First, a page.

Clearly, in this context, the trials no longer had any raison d'Ítre. Among other things, there was a particular curiosity, the Italian Parliament denied authorization to proceed with criminal charges against the chief torturer, who in the meantime had been elected as a parliamentary deputy in the electoral list of the PSDI (small Social-Democratic Party), while the other police officers were acquitted by the supreme court of Cassazione, due to the statute of limitations for the crimes of which they were accused ...

 

The model of a trial based on the differentiation of the different types of accused (exorbitant sentences for those who defend themselves or their views, substantial impunity for those who "repent") became even more adulterated in 1986-87 when the law on "dis-association" was approved, which pressured the accused to align himself with the prevailing values, with the promise of non-punishment for the crime of association and connected crimes on the condition that there be the express declaration of rejection of violence as a method of political struggle. And, in my opinion, it seems truly abominable to request this type of declaration from persons who have been subjected to the maximum of institutional violence on the part of the State. And this is without taking into account the fact that a similar affirmation of principle is in contrast with the reality that violence, willing or unwilling, is a method of struggle which unfortunately is in the very nature of politics. And it is paradoxical at best that the very legislators who at that time demanded this declaration were the same ones who, in later years, would approve of dreadful mass massacres with the bombings of first Iraq and then Yugoslavia.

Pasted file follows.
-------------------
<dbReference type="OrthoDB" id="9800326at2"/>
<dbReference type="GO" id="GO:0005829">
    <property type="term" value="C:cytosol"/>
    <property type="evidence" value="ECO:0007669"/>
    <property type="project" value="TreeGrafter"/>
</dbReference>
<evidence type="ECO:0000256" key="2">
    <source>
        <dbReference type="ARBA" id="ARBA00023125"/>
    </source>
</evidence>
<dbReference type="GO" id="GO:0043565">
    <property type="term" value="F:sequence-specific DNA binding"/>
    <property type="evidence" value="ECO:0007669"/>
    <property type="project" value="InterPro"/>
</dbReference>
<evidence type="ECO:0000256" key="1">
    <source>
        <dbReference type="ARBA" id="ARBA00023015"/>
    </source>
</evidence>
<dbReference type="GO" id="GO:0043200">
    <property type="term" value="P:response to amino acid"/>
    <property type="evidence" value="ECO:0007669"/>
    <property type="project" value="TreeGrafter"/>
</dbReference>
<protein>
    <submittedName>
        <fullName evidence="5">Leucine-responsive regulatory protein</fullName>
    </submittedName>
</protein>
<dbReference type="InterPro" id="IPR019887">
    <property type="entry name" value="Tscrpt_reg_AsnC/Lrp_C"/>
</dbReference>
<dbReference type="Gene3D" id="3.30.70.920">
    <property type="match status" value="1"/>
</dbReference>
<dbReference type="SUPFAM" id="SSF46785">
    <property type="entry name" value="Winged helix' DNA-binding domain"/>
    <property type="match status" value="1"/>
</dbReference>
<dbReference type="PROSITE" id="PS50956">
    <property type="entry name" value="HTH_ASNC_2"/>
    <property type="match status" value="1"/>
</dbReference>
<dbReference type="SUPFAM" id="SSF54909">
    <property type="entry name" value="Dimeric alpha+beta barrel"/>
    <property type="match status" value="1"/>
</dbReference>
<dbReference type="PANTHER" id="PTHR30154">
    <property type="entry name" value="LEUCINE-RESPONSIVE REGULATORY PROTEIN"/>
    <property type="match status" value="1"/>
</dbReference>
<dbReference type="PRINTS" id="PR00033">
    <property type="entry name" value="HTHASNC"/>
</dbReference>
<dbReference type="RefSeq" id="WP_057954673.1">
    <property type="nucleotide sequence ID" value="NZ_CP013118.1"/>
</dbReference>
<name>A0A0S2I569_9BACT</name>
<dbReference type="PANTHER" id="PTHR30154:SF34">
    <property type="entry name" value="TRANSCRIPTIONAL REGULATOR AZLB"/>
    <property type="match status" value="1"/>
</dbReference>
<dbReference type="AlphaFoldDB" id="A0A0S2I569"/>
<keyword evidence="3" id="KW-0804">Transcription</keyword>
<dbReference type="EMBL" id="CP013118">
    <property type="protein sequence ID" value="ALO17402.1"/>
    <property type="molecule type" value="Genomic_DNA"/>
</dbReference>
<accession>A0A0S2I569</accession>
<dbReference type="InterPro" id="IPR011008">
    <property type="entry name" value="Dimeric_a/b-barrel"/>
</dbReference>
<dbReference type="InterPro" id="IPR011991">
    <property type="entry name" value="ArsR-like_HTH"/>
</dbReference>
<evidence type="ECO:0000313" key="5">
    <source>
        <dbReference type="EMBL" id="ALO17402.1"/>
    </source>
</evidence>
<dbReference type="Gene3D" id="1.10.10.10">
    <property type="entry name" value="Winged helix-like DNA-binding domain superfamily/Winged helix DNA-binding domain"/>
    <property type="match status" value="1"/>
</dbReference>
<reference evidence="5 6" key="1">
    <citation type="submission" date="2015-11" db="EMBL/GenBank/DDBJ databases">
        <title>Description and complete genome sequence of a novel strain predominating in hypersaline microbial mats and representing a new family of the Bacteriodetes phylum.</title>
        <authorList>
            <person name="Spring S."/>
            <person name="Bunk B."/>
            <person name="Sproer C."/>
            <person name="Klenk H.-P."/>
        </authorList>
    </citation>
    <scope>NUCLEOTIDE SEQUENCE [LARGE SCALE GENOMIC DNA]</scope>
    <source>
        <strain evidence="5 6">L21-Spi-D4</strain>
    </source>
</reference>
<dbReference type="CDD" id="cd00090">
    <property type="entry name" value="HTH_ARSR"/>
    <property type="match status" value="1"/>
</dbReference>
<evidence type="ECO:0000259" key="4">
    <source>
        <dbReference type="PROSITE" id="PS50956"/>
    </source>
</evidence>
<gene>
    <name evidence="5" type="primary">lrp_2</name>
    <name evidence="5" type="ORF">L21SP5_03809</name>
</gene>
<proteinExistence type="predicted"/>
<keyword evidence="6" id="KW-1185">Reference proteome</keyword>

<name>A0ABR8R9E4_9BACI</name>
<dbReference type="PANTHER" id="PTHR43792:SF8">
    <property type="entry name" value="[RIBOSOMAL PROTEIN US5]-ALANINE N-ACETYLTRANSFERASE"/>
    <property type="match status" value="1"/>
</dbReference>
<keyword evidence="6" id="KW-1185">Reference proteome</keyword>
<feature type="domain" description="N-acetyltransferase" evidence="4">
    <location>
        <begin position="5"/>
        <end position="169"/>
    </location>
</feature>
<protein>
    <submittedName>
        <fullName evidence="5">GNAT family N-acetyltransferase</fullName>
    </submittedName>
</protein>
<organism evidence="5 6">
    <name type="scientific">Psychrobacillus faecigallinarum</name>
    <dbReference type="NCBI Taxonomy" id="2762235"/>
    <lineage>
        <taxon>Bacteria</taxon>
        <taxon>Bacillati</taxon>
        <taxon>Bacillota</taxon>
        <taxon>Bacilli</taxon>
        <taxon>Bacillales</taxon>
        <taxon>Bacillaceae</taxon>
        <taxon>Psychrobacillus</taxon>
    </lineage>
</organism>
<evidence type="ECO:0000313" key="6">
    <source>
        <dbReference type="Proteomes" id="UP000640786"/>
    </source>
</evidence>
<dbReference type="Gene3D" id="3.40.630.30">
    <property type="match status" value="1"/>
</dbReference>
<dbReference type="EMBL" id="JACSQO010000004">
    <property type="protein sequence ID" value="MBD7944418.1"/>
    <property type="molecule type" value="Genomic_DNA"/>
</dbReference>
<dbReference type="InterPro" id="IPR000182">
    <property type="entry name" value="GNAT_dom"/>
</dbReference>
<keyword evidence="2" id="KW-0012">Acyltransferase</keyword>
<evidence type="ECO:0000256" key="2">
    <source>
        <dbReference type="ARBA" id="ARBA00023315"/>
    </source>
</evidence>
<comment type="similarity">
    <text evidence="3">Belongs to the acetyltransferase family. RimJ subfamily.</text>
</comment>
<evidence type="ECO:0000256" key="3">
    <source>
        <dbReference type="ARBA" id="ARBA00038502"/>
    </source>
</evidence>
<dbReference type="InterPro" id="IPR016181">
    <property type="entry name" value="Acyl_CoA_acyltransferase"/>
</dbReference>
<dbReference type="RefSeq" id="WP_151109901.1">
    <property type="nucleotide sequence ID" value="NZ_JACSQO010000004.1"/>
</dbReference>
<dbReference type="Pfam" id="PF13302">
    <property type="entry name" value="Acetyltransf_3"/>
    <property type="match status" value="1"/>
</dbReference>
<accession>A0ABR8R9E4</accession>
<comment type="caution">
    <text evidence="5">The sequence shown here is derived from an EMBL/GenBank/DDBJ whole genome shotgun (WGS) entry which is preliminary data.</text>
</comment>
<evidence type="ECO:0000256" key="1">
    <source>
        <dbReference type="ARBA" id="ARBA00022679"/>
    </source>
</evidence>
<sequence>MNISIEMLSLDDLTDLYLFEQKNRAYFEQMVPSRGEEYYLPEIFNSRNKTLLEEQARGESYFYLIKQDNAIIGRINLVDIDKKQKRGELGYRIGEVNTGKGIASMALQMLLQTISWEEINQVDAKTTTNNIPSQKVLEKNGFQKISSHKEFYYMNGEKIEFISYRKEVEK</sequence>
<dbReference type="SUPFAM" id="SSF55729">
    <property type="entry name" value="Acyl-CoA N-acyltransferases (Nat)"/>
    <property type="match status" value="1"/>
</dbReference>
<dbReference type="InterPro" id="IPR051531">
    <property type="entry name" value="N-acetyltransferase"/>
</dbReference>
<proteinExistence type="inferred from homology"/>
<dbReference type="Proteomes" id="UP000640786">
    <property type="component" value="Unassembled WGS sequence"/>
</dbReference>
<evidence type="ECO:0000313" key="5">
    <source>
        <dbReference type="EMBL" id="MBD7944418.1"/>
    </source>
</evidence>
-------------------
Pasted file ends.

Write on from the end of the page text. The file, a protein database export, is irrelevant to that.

Going back to the subject of trials, it could perhaps be interesting to remember that it was in the trials of those years that the concept of "moral complicity" began to be so-widely applied, a concept which is then found once again in the charges and accusations of the much smaller trials today for questions regarding, for example, the centri sociali (social centers), occupations, squats, resistance, seditious assemblies, and so on. Moral complicity meant, then, that the mere presence, for example, in the leadership of a Red Brigades column, implied automatically penal responsibility for everything attributed to that particular column, without any need to prove actual direct links to the actions under accusation. In this way today, in the trials regarding demonstrations, the mere fact of one's presence is, for the accusation, sufficient to incriminate for complicity in seditious assembly, resistance, etc.

 

It is worth underlining, at this point, that the shifting of the trials to the level of the identity of the accused, was not brought into question even after the so-called "emergency" had been overcome. In other words, it is quite clear that in those years proceedings were not undertaken according to emergencies: these emergencies are non-existent! We have instead witnessed the development of a precise plan for the remodelling of the State which had, and still has, its own clear logic.